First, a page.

When the susceptibility of magnetic nanoparticles is greater than a critical value, the particles begin to agglomerate. FIG. 2 illustrates how a very small particle, such as would be present shortly after nucleation, has a very small susceptibility. For example, for a critical susceptibility of 5 in mks units, the susceptibility grows rapidly with increasing particle size, and for the parameters of this calculation, reaches the approximate critical susceptibility at a radius of about 4.5 nm. For the purpose of illustration in this specification, a critical susceptibility of 5 will be used in calculations that illustrate the effect of different reaction parameters on the process and provide reasonable agreement with observed behaviors. It is to be understood that the critical susceptibility for precipitation may be different from 5, depending on the materials and conditions of reaction. The critical susceptibility of approximately 5 was determined for particles where the non-magnetic interactions were sufficiently small as to be treated as negligible. If this is not the case, the critical susceptibility may vary somewhat from this value. However in most cases, using the number 5 will provide an acceptably accurate calculation

When the growing particles reach the critical susceptibility, they particles agglomerate and rapidly precipitate. This precipitation makes them substantially unavailable for further reaction, as the diffusion of reagents through a precipitated solid is negligibly slow. Thus, even though more reactant material may be available in solution for reaction, the particles that reach the critical size are removed from solution and no longer react significantly with the solution-phase reactants. Consequently, for a particular magnetic material, surfactant length, and reaction temperature, there will be a very narrow size range of particles that can be repeatably synthesized and precipitated without the necessity of establishing tight control of the reaction kinetics.

As the nanoparticles reach their critical size and precipitate, the nanoparticle-forming reaction can continue in the supernate solution. Nucleation of a new ensemble of particles occurs, and the particles of this new ensemble grow until they, too, reach the critical size, where they then also precipitate. This reaction sequence of nucleation, growth to critical size, and agglomeration and precipitation can be repeated for an arbitrary number of cycles as long as appropriate nanoparticle growth conditions are maintained to produce arbitrarily large quantities of nanoparticles, which are all of substantially the same size. Appropriate growth conditions can be maintained by, for example, appropriate additions of nanoparticle precursor and surfactant to compensate for the material removed from solution through precipitation.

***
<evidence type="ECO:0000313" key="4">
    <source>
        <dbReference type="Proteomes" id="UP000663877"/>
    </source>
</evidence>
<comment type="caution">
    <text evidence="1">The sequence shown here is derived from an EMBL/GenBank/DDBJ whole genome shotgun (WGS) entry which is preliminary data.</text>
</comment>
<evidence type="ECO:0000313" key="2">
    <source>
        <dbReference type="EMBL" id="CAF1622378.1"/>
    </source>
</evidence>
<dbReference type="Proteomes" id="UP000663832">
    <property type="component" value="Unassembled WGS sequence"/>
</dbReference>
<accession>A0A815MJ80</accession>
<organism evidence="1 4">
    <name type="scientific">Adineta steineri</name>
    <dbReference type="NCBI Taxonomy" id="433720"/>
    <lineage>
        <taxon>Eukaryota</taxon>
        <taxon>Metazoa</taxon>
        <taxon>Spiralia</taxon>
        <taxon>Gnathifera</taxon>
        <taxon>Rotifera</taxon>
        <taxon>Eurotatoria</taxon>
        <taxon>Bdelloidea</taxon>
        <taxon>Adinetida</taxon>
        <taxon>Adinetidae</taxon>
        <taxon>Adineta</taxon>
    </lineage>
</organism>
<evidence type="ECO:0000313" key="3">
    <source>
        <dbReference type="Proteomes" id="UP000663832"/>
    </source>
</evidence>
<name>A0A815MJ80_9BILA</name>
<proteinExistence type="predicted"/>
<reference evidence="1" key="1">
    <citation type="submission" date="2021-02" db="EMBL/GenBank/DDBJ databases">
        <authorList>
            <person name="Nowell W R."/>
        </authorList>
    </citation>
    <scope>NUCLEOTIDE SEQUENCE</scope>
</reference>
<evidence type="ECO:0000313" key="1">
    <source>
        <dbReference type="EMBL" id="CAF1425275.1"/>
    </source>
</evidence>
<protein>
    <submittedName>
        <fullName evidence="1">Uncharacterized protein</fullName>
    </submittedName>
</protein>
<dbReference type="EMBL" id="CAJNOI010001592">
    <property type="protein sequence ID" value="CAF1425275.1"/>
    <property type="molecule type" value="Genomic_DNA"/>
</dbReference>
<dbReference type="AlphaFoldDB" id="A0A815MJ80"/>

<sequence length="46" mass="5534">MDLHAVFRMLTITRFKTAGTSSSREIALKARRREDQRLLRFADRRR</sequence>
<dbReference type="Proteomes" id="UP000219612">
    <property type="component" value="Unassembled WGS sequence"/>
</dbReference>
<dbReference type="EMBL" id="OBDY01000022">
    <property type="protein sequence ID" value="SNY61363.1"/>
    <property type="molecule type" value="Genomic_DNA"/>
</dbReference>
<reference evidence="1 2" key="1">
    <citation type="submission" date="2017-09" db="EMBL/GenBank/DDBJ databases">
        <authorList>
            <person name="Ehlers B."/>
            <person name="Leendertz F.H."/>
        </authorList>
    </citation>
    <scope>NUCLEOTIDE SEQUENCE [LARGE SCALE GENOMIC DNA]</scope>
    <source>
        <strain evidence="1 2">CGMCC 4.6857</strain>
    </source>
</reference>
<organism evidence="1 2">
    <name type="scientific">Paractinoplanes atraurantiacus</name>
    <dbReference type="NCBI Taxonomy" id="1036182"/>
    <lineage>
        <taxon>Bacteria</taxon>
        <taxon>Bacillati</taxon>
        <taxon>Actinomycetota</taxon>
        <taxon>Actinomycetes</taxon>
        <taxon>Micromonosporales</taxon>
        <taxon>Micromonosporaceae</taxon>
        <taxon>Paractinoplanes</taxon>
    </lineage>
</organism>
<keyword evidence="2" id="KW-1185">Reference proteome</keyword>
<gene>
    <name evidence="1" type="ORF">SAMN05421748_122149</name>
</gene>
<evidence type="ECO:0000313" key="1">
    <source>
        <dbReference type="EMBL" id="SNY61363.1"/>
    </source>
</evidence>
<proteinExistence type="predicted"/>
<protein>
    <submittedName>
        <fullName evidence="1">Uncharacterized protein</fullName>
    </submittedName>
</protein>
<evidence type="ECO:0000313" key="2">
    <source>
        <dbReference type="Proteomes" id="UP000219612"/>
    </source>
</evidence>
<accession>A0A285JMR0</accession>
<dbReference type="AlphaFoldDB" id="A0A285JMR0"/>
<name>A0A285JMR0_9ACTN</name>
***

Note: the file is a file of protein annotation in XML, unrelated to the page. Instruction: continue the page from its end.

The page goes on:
The magnetic properties of the magnetic core have a major effect in determining the critical size where reversible agglomeration occurs. The material's magnetization appears in Eqn. 1 as Mp, but mp also depends directly upon the material's magnetization. This results in a second-order dependence of the susceptibility on the material's magnetization. Consequently, the magnetic properties of the core material have a very large effect on the critical particle size. For example, for magnetite at 200 C. with a magnetization of 1.0105 A/m, one would calculate a critical radius for the conditions in FIG. 2 of 13.3 nm, compared to a critical radius of 4.5 nm for iron in the figure.

The magnetizations of many magnetic materials are known for the bulk state. Nanoparticles can have quite different magnetizations than their corresponding bulk values, often being considerably lower. Magnetic nanoparticles also tend to have a stronger dependence of their magnetic properties upon temperature than bulk material, so temperature can have a strong effect on the critical size for nanoparticles of a given material. For assistance in determining a set of reaction conditions to provide a desired particle size, the magnetization of nanoparticles of approximately the desired size can be determined using such readily available measurement apparati as vibrating sample magnetometers or superconducting quantum interference device (SQUID) magnetometers.

The effect of surfactant size in controlling particle size is illustrated in FIG. 3 for a 12-nm core iron nanoparticle using the same parameters employed in FIG. 2. For a given material, surfactant length has a strong effect on particle susceptibility. The dependence of susceptibility on surfactant length is third-order, so the effect of surfactant length is pronounced. For the 12-nm-core particles, a surfactant length of approximately 3.9 nm will cause the particles to reach a susceptibility of 5.